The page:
Wednesday, April 15, 2009

Cool morning

Yesterday I collected three boxes of bees from the Twin Cities. When I picked
them up in the cool morning, the bees hung clustered around their queen in the center of each box. By the time I got them home, most of them were clinging to the
net walls of their boxes, flapping their wings and trying to cool down the box. I sprayed them with sugar water and stored them in the basement, the coolest place in our house.

When Dave got home from work at 9 p.m., we set up the hives using new boxes and frames. Last year all our bees disappeared between August and September, possibly due to colony collapse disorder. One of the suggested solutions to that problem is sterilizing your equipment. Dave sterilized the plastic feeders and the flat hive lids, but the frames with all the honeycomb seemed impossible to clean. So we made new frames and boxes and will burn all the old ones.

This morning, before Dave left for work at 7 a.m., we hived the bees. They were once again clinging to the queen in the center of the box. Dave pried the sugar water can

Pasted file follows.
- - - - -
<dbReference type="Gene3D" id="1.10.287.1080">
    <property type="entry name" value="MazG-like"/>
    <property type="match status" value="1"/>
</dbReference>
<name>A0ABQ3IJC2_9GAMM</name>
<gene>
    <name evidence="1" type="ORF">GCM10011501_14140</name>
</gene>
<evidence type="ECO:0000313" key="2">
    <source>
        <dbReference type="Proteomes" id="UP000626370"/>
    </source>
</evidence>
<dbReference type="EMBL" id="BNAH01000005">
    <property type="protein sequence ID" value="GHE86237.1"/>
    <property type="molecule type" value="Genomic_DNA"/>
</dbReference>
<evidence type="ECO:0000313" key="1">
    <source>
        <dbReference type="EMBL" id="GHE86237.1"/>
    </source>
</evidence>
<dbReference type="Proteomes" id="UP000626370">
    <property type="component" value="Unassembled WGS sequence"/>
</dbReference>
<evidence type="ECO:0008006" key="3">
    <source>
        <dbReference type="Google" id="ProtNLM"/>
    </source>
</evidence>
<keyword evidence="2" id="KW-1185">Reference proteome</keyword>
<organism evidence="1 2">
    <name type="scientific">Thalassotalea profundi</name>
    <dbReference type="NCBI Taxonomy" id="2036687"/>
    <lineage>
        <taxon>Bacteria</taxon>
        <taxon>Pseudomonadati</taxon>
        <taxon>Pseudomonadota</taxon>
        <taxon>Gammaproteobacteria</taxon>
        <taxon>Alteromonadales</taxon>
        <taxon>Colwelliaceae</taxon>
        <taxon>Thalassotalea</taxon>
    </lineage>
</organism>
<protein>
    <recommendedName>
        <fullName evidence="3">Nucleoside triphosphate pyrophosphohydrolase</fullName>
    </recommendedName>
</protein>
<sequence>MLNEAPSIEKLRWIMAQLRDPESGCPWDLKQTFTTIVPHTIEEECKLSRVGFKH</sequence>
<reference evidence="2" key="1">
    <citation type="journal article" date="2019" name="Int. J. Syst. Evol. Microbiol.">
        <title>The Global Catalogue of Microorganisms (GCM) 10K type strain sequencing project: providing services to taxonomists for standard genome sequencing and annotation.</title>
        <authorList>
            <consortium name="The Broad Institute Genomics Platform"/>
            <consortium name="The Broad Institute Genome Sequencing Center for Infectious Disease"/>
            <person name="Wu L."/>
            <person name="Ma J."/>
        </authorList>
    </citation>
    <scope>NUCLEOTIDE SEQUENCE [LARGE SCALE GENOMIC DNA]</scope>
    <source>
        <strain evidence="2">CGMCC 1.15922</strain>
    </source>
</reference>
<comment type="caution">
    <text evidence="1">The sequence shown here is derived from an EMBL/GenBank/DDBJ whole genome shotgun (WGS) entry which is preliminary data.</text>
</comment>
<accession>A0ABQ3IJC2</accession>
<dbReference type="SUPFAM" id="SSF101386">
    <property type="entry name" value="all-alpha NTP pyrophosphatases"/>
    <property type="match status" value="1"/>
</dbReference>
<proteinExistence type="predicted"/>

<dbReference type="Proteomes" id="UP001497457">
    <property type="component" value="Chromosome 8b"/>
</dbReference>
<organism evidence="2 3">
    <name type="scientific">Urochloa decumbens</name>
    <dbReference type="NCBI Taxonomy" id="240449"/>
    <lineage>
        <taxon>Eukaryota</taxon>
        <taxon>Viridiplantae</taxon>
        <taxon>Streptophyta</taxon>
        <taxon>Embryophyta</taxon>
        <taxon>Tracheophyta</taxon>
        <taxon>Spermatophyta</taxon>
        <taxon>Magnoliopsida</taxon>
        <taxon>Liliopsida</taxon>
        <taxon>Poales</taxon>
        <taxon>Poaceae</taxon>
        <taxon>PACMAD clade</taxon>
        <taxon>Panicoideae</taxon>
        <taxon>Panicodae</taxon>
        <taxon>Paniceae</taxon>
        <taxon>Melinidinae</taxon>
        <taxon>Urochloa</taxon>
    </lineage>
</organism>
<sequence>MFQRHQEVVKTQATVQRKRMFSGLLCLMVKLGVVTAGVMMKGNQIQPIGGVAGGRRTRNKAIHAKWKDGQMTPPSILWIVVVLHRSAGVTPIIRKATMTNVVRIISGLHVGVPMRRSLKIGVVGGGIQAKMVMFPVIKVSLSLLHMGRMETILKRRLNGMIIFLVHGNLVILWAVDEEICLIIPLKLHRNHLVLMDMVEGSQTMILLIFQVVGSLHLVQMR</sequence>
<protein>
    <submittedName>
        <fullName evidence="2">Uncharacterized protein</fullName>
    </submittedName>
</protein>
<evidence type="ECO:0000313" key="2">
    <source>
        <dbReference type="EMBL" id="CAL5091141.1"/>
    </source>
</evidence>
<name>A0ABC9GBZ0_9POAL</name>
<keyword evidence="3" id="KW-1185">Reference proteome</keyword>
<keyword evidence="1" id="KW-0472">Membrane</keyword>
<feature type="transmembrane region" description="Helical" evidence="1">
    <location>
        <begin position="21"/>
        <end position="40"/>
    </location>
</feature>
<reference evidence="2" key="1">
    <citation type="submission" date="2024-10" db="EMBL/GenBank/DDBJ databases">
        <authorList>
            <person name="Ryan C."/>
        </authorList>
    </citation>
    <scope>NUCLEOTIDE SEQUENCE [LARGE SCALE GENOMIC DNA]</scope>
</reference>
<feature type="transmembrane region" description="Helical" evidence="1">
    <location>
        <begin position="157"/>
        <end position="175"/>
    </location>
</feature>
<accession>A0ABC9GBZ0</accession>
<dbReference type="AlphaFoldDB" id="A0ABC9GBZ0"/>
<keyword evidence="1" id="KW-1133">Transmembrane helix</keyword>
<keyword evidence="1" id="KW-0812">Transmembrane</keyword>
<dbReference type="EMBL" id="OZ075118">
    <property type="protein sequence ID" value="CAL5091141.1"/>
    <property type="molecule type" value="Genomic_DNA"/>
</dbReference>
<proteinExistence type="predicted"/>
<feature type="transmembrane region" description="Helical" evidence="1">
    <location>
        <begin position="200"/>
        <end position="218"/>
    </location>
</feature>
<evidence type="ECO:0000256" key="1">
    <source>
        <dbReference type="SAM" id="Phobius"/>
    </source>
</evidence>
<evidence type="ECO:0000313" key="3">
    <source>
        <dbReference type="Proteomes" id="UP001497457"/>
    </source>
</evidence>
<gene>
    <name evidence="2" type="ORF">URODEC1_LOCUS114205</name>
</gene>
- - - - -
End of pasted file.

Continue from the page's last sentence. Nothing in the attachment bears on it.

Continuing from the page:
out of the center of the box and lifted out the queen in her cage of sugar. A small cluster of bees clung to her cage. Dave laid it aside and then shook the rest of the bees from the box into the hive. Then he hung the queen’s cage between two frames and set a sugar water feeder over the hive.

In the next few days, the worker bees should eat their way through the sugar cage and release their queen. They will begin making honey from the sugar water and she will begin laying eggs. By the time Dave opens the hive to the outside world, hopefully, the weather will be slightly warmer and the bees will be healthy and working well.

As we set the covers on the hives, the sky was a turbulent gray and to the east, the rising sun tinted the horizon pink and red. Two pair of Canada geese flew over
head, calling back and forth to each other as they settled into the wetlands below the hill where our hives sit. We couldn’t hear the buzzing of the bees, but in just a few short weeks, worker bees will be ranging the woods and fields looking for the first spring flowers. This morning I noticed that the big red buds on the maple outside our bedroom had burst into bloom. Our bees will be harvesting nectar soon.

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